Here is a mere youth, — a perfect stripling, only twenty-one years of age, — incomparably the most popular preacher of the day. There is no man within her Majesty’s dominions who could draw such immense audiences; and none who, in his happier efforts, can so completely enthrall the attention, and delight the minds of his hearers. Some of his appeals to the conscience, some of his remonstrances with the careless, constitute specimens of a very high order of oratorical power.... When this able and eloquent preacher first made his appearance in the horizon of the religious world, and dazzled the masses in the metropolis by his brilliancy, we were afraid that he might either get intoxicated by the large draughts of popularity which he had daily to drink, or that he would not be able, owing to a want of variety, to sustain the reputation he had so suddenly acquired.

    Neither result has happened. Whatever may be his defects, either as a man or as a preacher of the gospel, it is due to him to state that he has not been spoiled by popular applause. Constitutionally he has in him no small amount of self-esteem, but so far from its growing with his daily-extending fame, he appears to be more humble and more subdued than when he first burst on our astonished gaze. With regard again to our other fear, that his excellence as a preacher would not be sustained, the event has, we rejoice to say, no less agreeably proved the groundlessness of our apprehensions.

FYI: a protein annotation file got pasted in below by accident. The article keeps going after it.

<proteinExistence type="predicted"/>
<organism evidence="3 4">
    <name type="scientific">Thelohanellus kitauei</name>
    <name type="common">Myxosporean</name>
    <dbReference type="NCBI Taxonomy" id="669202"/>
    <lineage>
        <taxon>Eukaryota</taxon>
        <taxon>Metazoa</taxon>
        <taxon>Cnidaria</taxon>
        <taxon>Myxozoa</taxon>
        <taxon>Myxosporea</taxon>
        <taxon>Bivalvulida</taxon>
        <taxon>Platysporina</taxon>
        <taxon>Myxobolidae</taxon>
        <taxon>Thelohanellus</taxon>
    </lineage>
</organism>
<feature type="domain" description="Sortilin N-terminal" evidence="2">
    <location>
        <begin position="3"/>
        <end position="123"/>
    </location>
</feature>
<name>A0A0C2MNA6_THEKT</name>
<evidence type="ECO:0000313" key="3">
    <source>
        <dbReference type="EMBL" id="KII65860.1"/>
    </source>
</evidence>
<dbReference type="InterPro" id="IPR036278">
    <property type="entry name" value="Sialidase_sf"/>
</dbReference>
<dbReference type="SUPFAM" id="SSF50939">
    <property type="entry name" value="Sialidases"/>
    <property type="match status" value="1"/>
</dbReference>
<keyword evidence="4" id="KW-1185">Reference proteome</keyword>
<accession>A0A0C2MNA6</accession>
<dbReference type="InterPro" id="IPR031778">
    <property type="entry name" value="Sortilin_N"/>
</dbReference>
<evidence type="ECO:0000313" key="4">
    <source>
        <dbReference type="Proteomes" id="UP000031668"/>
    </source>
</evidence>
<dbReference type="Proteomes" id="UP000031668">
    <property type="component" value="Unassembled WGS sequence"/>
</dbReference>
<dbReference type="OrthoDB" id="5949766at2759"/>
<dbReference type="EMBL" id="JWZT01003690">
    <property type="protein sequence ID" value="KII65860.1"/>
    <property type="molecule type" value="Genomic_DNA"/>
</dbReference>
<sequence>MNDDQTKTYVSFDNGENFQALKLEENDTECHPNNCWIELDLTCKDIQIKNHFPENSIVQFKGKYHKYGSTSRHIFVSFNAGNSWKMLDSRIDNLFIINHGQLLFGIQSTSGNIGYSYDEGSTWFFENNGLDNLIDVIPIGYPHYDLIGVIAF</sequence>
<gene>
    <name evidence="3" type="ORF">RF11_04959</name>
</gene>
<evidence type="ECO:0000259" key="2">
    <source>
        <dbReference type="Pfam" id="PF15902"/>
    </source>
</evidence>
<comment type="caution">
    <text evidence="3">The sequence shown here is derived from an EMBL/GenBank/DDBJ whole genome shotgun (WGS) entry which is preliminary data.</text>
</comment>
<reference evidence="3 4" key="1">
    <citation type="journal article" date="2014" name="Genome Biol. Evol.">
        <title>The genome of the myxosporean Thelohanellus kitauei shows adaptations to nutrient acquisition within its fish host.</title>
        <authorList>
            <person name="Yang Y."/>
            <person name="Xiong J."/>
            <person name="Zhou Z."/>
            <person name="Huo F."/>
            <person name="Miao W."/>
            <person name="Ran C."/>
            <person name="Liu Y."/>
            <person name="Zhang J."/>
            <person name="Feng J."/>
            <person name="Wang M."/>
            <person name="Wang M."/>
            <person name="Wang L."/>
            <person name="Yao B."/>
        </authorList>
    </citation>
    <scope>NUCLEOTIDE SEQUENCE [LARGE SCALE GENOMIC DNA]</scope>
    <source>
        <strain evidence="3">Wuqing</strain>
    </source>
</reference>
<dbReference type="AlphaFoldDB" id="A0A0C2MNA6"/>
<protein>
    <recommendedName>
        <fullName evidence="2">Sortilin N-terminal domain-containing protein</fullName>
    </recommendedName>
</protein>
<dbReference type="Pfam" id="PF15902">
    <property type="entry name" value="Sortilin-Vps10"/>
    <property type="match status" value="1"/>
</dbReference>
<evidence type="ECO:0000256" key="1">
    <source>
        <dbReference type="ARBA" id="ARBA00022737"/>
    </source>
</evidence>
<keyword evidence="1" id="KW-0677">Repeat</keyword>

There is no falling off whatever. On the contrary, he is, in some respects, improving with the lapse of time. We fancy we can see his striking originality to greater advantage than at first.”